Fitting roughly into the doomed-young-lovers-on-the-lam genre (You Only Live Once, They Live By Night), the Starkweather-Fugate saga inspired a number of films, from the cheap 1963 shocker The Sadist, about a teenage psycho-couple who terrorize a trio of schoolteachers, to Oliver Stone’s hyper-violent and cartoonish Natural Born Killers (1994). By far the finest—and the one that sticks closest to the facts—is Terrence Malick’s remarkable first film, Badlands. Martin Sheen (thirty-three at the time, though easily passing for twenty) plays the Starkweather stand-in, Kit Carruthers. Sissy Spacek is his baton-twirling steady, Holly Sargis, a freckle-faced schoolgirl whose sensibility, conveyed in a trademark Malickian voiceover, is shaped by true romance pulp magazines. Kit casually slaughters a string of innocent victims, while Holly hovers nearby, an impassive eyewitness. Yet Malick suffuses the Midwestern landscape with a fairy-tale lyricism. For all its evocative period details, the film expresses more about the age that produced it than the time in which it’s set. Though its beauty seems at odds with the ugliness of its violence, the incongruity mirrors both the dissociated mindset of its protagonists—a pair of alienated losers who see themselves as stars of a glamorous love story—and the schizoid soul of Vietnam-era America.

Henry: Portrait of a Serial Killer 1989 poster (click to enlarge)

Henry: Portrait of a Serial Killer (1986). Directed by John McNaughton. Written by Richard Fire and John McNaughton. With Michael Rooker, Tom Towles, and Tracy Arnold.
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Subjected to hideous abuse by his prostitute mother, Henry Lee Lucas stabbed her to death during a drunken argument when he was fourteen, and spent ten years in a state hospital for the criminally insane. He then attempted to abduct three teenage girls at gunpoint. Soon after completing a five-year prison term for that crime in 1975, he crossed paths with Ottis Toole, a snaggle-toothed degenerate who shared Lucas’s penchant for serial sex-murder. For the next seven years, the pair drifted around the country, perpetrating an indeterminate number of homicides. They were often accompanied by Toole’s preadolescent niece, Frieda “Becky” Powell, who became Lucas’s lover and common-law wife, and ultimately another dismembered victim. Arrested in 1983, Lucas confessed that he killed hundreds of women in twenty-seven states. Though he eventually recanted, a Texas jury found him guilty of eleven counts of homicide.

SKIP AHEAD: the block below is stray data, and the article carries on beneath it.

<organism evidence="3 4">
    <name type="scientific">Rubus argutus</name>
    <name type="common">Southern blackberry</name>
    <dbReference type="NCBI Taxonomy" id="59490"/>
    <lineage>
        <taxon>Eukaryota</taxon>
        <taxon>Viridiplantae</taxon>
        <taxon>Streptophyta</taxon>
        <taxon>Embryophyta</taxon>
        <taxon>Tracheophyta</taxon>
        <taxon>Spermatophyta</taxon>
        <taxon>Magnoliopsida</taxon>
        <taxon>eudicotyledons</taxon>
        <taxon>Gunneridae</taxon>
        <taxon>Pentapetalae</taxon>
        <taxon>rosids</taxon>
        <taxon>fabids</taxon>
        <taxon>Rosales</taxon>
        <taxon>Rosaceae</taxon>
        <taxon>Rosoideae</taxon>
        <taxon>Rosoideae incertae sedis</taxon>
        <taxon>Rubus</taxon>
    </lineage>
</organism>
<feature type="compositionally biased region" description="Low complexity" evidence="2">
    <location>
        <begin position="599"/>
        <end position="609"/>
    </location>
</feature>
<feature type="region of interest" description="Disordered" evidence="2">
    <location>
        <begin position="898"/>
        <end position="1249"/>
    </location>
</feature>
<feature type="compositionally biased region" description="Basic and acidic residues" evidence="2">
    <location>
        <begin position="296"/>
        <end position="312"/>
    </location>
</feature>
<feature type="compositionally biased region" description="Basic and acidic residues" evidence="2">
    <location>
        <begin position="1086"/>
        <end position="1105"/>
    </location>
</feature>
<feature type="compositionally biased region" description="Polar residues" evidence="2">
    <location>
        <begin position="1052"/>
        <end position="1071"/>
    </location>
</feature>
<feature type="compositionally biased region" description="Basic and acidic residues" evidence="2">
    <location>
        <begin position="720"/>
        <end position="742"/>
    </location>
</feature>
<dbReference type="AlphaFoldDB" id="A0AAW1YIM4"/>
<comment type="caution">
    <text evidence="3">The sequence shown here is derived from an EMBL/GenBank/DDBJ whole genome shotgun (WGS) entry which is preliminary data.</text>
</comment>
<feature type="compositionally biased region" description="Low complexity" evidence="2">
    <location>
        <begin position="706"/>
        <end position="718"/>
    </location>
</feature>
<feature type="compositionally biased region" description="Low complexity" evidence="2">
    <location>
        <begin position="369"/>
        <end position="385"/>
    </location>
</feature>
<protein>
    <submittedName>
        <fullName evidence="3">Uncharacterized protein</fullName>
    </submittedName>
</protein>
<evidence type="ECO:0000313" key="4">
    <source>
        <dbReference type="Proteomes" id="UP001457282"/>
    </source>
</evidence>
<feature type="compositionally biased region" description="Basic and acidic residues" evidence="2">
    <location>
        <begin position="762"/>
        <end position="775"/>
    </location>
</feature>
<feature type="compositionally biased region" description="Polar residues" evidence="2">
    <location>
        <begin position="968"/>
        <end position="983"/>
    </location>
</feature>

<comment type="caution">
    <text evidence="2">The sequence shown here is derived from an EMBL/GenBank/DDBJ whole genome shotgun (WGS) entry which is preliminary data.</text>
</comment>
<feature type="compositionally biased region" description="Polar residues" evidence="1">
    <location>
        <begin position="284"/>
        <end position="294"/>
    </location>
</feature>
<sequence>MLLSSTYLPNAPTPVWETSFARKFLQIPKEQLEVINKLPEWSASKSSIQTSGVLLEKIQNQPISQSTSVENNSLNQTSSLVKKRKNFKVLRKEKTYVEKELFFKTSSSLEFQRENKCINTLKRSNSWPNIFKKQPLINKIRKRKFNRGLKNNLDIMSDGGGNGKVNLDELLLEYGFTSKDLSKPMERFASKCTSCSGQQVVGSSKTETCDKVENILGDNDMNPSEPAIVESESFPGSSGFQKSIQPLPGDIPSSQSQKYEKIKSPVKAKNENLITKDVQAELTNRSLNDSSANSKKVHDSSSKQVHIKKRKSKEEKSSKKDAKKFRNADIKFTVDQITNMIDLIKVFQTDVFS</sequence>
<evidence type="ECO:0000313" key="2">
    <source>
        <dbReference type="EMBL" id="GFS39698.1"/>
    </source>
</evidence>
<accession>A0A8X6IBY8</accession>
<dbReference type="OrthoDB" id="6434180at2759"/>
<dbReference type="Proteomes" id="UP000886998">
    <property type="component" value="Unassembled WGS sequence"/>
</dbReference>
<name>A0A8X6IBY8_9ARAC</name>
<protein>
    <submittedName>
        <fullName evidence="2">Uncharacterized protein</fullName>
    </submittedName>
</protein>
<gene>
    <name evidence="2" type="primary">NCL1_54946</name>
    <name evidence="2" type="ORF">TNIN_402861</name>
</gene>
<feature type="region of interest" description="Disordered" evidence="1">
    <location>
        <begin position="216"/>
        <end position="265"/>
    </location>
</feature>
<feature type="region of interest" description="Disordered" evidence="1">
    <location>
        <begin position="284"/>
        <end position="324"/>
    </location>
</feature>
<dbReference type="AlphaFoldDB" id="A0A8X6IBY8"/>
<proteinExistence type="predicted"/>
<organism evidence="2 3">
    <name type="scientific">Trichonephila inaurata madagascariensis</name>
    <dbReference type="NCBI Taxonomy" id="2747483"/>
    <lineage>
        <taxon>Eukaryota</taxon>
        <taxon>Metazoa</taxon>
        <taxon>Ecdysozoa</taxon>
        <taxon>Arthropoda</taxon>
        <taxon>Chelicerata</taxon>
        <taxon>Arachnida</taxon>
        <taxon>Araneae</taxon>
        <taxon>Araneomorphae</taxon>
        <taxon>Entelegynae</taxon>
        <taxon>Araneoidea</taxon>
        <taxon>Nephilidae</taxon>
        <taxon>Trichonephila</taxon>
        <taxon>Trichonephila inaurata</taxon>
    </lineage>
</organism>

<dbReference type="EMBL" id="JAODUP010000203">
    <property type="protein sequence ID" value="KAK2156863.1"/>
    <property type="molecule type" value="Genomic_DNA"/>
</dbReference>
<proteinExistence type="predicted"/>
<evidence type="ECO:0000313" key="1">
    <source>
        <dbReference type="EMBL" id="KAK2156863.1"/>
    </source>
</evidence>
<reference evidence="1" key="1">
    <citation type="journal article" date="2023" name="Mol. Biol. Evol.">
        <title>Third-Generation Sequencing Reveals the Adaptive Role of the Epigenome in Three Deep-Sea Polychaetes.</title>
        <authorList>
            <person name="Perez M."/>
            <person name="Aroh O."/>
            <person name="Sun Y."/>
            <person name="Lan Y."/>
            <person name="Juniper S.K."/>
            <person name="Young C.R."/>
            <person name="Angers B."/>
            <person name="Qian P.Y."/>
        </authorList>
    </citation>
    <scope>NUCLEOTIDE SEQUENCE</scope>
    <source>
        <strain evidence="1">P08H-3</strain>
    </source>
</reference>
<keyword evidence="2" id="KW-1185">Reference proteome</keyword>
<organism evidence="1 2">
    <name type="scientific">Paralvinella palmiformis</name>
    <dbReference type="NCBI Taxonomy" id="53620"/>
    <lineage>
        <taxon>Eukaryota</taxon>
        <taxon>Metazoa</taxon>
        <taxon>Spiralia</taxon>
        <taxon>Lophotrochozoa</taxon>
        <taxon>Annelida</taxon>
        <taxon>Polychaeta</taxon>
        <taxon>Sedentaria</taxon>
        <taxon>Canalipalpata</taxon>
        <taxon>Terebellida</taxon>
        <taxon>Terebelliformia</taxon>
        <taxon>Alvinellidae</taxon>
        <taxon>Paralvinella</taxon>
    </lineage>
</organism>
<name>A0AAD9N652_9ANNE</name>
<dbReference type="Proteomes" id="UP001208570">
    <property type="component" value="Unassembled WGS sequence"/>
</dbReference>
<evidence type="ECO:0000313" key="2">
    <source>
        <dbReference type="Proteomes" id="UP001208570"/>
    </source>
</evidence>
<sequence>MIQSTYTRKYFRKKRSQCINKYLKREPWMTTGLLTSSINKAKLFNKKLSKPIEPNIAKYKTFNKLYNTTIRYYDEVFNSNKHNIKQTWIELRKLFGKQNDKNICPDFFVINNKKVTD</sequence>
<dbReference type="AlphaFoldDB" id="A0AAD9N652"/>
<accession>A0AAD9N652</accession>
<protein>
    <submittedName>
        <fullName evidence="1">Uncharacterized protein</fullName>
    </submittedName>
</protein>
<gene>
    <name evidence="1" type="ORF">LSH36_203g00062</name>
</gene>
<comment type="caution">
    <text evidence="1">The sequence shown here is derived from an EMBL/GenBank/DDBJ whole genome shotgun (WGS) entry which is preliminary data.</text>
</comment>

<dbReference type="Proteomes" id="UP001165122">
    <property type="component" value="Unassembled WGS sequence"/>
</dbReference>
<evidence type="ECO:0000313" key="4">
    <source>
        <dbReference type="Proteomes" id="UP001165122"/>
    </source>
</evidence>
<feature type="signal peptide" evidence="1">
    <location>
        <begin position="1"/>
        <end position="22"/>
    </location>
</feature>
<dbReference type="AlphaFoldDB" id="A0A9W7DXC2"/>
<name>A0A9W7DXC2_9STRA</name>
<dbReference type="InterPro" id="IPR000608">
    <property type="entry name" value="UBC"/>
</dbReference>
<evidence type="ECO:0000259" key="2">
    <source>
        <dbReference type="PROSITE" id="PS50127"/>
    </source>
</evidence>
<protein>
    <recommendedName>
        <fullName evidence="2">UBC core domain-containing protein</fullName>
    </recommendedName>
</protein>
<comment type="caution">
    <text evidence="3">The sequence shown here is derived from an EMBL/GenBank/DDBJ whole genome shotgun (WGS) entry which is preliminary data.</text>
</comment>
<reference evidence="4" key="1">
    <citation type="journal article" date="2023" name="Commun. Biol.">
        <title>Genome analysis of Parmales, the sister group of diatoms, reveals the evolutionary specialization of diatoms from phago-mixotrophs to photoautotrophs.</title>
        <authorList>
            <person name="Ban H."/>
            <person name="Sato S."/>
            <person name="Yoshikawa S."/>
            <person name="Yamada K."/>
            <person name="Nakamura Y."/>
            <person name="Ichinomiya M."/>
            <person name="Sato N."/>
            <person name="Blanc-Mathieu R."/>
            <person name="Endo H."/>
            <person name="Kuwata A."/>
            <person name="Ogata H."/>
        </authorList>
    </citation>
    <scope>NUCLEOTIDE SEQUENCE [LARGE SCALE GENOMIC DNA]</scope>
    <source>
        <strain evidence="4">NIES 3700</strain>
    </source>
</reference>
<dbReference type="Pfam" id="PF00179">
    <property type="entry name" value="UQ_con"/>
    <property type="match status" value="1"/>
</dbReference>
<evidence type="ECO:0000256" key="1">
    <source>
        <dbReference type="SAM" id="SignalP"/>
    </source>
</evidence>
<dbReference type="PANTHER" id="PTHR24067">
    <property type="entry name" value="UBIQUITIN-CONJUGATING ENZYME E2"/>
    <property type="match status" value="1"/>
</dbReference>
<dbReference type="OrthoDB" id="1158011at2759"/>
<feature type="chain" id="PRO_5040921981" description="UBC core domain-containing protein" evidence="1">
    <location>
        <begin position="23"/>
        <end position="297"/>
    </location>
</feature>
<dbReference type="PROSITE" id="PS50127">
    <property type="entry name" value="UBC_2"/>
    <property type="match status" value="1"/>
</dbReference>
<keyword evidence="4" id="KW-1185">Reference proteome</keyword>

Based on Lucas’s confession, John McNaughton’s micro-budgeted directorial debut offers the aesthetic antithesis of Malick’s ravishing Badlands. Henry looks as flat as a fly-on-the-wall documentary and generates an atmosphere of queasy, unrelenting dread. In realistic contrast to standard Hollywood serial killers—diabolical masterminds or quasi-supernatural demons—the two main characters in Henry are perverted, cunning sleazeballs. Michael Rooker’s skillfully bland and dead-eyed performance makes Henry more terrifying than any chainsaw-wielding, hockey-masked slasher. Tom Towles is unspeakably repulsive as his roommate and general partner in atrocity (renamed Otis for the film). Notorious for its raw scenes of appalling violence, such as the psychopaths videotaping their slaughter of an entire family, Henry: Portrait of a Serial Killer earns its reputation as one of the most disturbing movies ever made.

Harold Schechter is a novelist and true-crime historian, the editor of True Crime: An American Anthology and a professor of American literature at Queens College, the City University of New York.